Financing Famine: UK Complicit in Crisis in Yemen

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Escalating conflict over the last six years has made the humanitarian crisis in Yemen the biggest in the world. According to UNICEF, 80% of its population is completely reliant on humanitarian assistance. At this crucial juncture, the UK has announced a reduction in the aid it sends to the country but simultaneously financing the conflict.

The ongoing civil war, poverty, and lately the COVID-19 pandemic mean millions across the country struggle to survive. Hunger and malnutrition affect 16.2 million Yemenis, and around 4 million people are displaced. 

In 2015, Saudi Arabia launched an intervention in Yemen. Together with 8 other states, it aimed to defeat the Houthis that had tried to take over control of the country. Since then, bombings and airstrikes on the Yemeni territory have been a regular occurrence. Saudi officials initially projected that the war would last only a few weeks. Nevertheless, for the last few years, the situation in the state has been deteriorating, turning Yemen into a humanitarian disaster.

Despite this, just last week the UK announced a reduction in its financial contribution to humanitarian assistance to the state. Cuts to funding to Yemen can have a calamitous impact on the already extremely vulnerable population of the state, numerous charities have warned.

The scope of the crisis

Famine and starvation are very real and tangible threats. The UN reports that 400,000 children under five already face acute malnutrition and might starve to death in Yemen this year. In 2021, the state is projected to see the highest levels of severe acute malnutrition since the beginning of the conflict.

There are 333 districts in Yemen, and all of them have been affected by the humanitarian crisis. Water, sanitation and hygiene infrastructure is collapsing, and so are hospitals and schools. Around 50,000 people starve each day, and a further 16 million face food insecurity daily.

a mother holding a malnourished child in Yemen looking at the camera
400,000 children under five already face acute malnutrition in Yemen. [Image: NBC News]

Climate emergency further exacerbates Yemen’s plight. In 2020, at least 300,000 people lost their homes and personal belongings because of heavy rains and flooding.

Funding shortfall

Last week the UK announced it allocated £87 million in financial aid to Yemen, as opposed to £164 million that was spent on the cause last year; a cut of 60%. The UK’s decision has been condemned by numerous charities and officials. Antonio Guterres, Secretary-General of the United Nations, said that reducing funding is a ‘death sentence’ for the Yemeni population.

The decision was justified by the fact that the pandemic has had a negative effect on the British economy. During the donor conference held by the UN last week, Foreign Office minister James Cleverly said the implication of the COVID-19 pandemic is ‘a difficult financial context for us all’.

War financiers

At the same time, however, the UK has signed off arms export to Saudi Arabia worth £1.4 billion. Bombs and arms produced by the UK have been used in attacks perpetrated by the Saudi-led coalition on the Yemeni territory.

Sam Nadel, the head of policy and advocacy at Oxfam, said: ‘As the US has called for an end to the conflict in Yemen, the UK is heading in the opposite direction, ramping up its support for the brutal Saudi-led war by increasing arms sales and refuelling equipment that facilitate airstrikes.’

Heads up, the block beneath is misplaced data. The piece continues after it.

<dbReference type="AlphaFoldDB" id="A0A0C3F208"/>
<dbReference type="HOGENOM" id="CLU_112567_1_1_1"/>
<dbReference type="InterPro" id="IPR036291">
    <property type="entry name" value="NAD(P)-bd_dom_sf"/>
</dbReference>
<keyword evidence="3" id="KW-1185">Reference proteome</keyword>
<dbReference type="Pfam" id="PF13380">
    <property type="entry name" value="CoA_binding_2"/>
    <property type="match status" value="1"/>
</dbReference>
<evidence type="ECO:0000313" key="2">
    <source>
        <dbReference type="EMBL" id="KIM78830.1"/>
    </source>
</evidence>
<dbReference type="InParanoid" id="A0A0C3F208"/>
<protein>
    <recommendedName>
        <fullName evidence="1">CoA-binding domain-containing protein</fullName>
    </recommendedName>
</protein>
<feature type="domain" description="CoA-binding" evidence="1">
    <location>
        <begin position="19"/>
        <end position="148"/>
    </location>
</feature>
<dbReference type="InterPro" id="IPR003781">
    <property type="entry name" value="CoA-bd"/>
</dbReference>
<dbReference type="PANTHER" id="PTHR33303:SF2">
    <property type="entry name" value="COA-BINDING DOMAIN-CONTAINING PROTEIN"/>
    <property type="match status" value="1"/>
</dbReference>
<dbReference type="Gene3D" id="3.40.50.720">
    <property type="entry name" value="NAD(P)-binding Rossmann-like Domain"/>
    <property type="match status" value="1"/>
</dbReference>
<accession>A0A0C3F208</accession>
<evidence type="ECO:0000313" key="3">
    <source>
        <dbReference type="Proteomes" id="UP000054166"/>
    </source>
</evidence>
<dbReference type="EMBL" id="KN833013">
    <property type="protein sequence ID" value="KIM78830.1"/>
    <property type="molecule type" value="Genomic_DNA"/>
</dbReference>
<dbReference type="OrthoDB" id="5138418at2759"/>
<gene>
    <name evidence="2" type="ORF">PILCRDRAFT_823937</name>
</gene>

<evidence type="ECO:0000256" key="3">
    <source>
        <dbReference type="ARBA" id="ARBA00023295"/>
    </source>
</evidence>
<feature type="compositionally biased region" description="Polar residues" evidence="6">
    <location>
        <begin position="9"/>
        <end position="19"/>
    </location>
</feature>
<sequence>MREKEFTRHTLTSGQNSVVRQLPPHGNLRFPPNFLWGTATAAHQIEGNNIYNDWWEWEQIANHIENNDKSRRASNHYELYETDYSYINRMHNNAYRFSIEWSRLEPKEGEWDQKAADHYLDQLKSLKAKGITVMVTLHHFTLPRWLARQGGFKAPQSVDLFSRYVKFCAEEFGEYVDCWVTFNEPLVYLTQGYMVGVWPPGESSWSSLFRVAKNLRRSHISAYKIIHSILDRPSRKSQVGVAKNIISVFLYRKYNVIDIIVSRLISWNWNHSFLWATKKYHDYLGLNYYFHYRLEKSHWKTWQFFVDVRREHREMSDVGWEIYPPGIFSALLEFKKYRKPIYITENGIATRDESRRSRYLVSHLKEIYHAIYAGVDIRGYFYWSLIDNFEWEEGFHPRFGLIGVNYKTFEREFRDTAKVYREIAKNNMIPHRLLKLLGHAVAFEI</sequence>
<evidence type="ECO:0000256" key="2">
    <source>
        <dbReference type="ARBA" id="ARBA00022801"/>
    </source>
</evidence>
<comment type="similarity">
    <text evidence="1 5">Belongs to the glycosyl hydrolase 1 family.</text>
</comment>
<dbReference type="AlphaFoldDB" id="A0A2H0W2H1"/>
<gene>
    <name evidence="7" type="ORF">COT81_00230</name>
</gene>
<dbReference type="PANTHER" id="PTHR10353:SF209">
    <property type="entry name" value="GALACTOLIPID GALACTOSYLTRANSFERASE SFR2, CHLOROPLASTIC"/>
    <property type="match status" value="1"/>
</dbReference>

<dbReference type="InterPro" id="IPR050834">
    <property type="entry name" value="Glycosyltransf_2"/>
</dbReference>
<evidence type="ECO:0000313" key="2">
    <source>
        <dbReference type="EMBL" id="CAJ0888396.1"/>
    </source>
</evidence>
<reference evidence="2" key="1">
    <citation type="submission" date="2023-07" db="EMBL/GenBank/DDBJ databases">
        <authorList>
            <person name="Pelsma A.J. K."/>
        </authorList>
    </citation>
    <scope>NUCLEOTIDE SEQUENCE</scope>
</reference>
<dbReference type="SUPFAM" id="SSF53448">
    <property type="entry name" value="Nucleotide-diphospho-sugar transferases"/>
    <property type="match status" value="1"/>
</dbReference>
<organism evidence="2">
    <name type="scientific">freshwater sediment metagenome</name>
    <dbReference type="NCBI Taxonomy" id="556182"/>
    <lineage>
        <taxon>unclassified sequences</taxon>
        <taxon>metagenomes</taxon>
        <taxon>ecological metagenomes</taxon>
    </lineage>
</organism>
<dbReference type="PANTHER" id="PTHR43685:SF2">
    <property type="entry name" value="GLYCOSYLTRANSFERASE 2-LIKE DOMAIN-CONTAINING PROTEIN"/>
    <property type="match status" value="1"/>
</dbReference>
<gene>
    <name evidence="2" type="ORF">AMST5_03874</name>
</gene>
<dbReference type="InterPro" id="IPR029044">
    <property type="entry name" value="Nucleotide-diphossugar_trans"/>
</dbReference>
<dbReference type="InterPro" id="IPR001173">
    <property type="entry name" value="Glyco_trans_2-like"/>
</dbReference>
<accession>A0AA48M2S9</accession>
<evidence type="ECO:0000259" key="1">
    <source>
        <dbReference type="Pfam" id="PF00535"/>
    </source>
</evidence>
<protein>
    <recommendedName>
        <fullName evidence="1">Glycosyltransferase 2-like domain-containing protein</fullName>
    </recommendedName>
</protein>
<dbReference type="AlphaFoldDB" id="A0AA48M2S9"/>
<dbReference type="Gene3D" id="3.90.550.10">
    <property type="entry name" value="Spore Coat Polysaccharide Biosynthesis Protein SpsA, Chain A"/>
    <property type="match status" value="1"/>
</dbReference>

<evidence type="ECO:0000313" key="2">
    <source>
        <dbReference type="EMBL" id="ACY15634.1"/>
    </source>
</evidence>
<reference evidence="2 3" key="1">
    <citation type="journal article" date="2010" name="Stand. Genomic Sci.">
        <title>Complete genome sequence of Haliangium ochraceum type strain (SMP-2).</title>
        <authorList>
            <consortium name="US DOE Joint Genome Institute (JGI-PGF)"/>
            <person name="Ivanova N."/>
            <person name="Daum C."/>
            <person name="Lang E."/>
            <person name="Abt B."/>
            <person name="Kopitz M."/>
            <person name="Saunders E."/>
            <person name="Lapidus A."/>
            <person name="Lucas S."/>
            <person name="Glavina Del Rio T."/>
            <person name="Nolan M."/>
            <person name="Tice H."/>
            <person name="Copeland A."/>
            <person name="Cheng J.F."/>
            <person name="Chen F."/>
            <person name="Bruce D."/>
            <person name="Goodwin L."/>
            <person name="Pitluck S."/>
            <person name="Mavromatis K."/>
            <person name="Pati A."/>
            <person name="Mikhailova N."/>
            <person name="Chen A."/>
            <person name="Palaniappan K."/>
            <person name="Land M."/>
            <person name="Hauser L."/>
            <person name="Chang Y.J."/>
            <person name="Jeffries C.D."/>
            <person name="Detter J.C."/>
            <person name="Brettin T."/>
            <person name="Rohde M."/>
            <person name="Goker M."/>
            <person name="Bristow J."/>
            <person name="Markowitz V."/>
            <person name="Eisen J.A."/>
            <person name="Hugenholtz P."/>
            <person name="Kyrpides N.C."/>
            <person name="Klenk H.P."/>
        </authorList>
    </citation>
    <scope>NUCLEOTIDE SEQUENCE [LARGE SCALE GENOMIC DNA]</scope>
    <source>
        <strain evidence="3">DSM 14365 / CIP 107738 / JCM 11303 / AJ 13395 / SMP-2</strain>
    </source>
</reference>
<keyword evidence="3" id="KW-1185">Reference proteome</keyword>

Moreover, the UK is part of a global community move to pull back from providing Yemen with the necessary assistance. At the pledging conference, the UN had hoped to raise $3.85 billion. Sadly, it only received $1.7 billion. In the last two years, nations have been giving less and less money to Yemen, falling from $5 billion in 2018 to $2 billion in 2020.

Allies such as the US and Germany renewed their commitments however, leaving the UK to curry favour with Prince Mohammed bin Salman in Saudi Arabia through arms exports.

Internal displacement camps

The human consequences of the UK’s actions are crowded into settlements for Internally Displaced People (IDPs). In 2020, around 172,000 people were displaced inside the country. So far in 2021, in February alone, around 10,000 people had to flee their homes as a result of the escalation of fighting in the Marib region. 

Around 64 per cent of families living in these camps have no sources of income or land, and no way to rebuild. They either live in the open air, in tents, or use stones and mud to build small cabins that serve as houses. These shelters can easily get damaged during heavy rains, putting their lives at risk. 

A mother sits at the door of a tent in a camp for internally displaced people in Yemen
IDPs live in the open air, in tents, or use stones and mud to build small houses. [Image: PBS]

In camps, IDPs have very limited access to medical help and medication so people die of diseases that could be prevented elsewhere in the world. Viruses spread quickly as there are no facilities that would allow people to wash their hands regularly and maintain good personal hygiene. Moreover, because of overcrowding, distancing oneself from others living in the camp is practically impossible.

Antonio Guterres, Secretary-General of the United Nations, said that reducing funding is a ‘death sentence’ for the Yemeni population

Without immediate action and increased financial help from the international community, the crisis is going to rapidly escalate. Not meeting financial assistance targets set by the UN each year means that millions of Yemenis will be pushed into starvation. As long as the UK’s bill for arms deals is bigger than that of foreign aid, the country remains complicit in the crisis.

[Header image: Middle East Monitor]